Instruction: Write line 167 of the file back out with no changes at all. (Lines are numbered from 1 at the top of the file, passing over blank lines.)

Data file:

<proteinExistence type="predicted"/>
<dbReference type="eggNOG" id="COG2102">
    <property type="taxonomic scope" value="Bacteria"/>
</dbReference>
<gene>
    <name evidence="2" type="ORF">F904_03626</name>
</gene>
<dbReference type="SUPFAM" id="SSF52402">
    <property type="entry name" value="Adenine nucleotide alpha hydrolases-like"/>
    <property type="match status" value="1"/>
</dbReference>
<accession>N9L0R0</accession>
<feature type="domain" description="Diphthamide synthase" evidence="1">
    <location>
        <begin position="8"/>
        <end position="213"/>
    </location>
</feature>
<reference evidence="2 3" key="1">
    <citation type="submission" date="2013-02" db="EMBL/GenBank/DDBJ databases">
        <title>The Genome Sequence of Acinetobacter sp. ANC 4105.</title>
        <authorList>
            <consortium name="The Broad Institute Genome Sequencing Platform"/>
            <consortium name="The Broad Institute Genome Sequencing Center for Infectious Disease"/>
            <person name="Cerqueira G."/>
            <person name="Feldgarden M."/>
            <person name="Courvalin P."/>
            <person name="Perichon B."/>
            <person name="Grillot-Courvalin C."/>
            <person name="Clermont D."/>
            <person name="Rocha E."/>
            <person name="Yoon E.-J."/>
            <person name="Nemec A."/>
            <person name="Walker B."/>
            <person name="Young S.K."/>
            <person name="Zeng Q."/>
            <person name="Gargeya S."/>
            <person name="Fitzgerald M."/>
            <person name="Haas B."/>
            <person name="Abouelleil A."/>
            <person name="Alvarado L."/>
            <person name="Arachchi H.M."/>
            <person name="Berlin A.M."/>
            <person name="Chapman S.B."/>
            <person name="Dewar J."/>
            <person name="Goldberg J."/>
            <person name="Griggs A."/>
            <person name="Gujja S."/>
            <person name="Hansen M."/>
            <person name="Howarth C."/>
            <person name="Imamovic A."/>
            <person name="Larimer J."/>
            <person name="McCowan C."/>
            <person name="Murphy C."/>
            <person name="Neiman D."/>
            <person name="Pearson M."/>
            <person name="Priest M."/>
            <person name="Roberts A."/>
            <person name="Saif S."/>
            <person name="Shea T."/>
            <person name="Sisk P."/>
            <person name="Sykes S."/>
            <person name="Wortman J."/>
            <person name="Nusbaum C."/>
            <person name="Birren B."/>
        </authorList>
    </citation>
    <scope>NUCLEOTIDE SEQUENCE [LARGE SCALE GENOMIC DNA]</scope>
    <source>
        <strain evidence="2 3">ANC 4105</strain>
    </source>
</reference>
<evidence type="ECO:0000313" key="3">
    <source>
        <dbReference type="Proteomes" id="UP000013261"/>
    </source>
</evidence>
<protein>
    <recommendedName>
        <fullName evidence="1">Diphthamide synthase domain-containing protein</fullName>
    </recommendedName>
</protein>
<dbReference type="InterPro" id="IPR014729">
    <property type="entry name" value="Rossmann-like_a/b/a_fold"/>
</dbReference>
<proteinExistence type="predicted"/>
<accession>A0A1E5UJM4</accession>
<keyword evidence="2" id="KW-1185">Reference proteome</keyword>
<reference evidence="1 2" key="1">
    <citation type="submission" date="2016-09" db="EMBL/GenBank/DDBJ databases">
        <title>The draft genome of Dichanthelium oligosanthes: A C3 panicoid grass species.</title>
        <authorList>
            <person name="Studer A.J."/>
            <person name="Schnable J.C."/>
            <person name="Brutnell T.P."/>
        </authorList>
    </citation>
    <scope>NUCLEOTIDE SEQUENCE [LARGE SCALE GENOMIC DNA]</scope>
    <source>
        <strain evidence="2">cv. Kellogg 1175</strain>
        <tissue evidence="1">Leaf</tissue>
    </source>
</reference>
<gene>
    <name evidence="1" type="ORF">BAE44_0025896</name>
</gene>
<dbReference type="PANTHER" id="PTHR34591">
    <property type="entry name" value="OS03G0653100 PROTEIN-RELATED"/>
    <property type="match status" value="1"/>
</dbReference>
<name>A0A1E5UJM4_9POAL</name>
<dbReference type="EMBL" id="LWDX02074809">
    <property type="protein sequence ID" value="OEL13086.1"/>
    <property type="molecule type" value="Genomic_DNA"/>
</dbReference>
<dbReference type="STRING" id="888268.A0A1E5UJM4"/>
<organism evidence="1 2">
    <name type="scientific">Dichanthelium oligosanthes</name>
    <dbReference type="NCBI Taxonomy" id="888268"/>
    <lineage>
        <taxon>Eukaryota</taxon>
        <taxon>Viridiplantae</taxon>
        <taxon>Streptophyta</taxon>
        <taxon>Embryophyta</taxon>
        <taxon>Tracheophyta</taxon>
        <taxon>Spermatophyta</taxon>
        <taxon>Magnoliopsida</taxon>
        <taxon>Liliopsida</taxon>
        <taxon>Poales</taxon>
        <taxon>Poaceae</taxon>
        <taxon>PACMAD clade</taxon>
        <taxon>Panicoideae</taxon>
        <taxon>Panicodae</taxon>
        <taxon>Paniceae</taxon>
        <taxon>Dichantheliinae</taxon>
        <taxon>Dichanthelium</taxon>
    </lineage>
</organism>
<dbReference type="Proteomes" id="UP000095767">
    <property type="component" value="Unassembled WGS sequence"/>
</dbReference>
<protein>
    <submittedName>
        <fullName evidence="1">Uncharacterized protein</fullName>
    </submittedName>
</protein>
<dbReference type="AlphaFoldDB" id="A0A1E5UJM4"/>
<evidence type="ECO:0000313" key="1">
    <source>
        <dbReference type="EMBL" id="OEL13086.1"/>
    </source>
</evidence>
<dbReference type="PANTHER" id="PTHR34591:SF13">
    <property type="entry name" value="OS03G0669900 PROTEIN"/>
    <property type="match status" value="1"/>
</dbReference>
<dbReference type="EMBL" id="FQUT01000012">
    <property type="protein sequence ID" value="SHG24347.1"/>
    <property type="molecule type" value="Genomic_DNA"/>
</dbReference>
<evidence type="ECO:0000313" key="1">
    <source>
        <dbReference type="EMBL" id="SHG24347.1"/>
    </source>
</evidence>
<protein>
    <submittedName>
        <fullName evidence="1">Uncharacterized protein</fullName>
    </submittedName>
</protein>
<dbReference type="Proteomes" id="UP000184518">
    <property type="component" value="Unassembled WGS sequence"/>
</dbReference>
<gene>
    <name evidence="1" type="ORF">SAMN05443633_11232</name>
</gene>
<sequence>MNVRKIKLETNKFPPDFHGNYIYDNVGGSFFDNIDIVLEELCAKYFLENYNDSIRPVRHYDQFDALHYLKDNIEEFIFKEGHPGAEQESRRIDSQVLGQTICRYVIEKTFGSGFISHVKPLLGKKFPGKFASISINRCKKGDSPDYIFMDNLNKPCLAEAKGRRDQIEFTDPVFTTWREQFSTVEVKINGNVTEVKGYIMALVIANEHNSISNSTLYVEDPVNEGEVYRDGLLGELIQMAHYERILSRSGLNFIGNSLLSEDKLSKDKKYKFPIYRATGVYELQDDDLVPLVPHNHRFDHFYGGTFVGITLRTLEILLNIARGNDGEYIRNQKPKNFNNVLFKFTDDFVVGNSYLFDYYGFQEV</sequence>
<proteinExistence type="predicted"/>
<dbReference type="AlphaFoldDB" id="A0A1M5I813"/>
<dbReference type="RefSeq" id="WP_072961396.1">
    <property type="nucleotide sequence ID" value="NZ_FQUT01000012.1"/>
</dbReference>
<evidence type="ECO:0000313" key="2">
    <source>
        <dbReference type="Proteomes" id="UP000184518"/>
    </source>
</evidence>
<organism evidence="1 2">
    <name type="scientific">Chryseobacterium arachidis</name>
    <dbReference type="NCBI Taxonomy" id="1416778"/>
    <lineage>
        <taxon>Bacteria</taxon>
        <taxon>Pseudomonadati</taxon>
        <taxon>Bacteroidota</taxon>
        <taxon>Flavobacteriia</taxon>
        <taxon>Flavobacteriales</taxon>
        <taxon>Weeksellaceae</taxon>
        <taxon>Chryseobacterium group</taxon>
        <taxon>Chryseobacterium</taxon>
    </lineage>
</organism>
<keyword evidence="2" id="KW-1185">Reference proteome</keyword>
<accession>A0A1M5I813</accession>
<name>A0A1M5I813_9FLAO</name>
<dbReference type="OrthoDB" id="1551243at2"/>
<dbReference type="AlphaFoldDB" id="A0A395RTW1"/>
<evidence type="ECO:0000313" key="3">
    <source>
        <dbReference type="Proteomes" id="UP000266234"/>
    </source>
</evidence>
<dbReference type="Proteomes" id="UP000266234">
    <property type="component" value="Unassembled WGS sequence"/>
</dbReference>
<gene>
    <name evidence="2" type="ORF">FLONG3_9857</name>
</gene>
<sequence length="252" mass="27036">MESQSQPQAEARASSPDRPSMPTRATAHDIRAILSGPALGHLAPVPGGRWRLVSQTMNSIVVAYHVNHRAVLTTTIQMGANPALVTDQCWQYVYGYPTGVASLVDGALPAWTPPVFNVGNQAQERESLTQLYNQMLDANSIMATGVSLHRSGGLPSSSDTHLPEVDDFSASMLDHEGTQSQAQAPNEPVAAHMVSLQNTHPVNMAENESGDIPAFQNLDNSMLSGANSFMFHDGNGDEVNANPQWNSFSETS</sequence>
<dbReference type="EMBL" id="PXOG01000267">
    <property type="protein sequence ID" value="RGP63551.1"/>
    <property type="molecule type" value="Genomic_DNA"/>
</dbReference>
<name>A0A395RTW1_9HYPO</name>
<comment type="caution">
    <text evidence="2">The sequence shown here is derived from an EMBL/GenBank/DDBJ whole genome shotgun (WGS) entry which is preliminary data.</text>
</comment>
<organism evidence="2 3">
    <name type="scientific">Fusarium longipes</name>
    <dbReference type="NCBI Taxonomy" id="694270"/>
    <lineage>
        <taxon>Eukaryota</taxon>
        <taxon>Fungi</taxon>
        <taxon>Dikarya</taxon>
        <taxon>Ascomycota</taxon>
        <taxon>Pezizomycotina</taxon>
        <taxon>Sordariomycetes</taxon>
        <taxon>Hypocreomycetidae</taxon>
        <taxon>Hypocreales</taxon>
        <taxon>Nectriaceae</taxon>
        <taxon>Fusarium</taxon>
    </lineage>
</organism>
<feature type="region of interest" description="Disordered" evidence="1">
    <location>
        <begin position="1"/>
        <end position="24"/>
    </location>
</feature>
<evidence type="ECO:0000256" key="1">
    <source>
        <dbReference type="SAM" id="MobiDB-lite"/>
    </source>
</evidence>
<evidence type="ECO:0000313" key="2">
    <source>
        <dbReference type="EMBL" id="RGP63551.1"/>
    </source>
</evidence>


    <submittedName>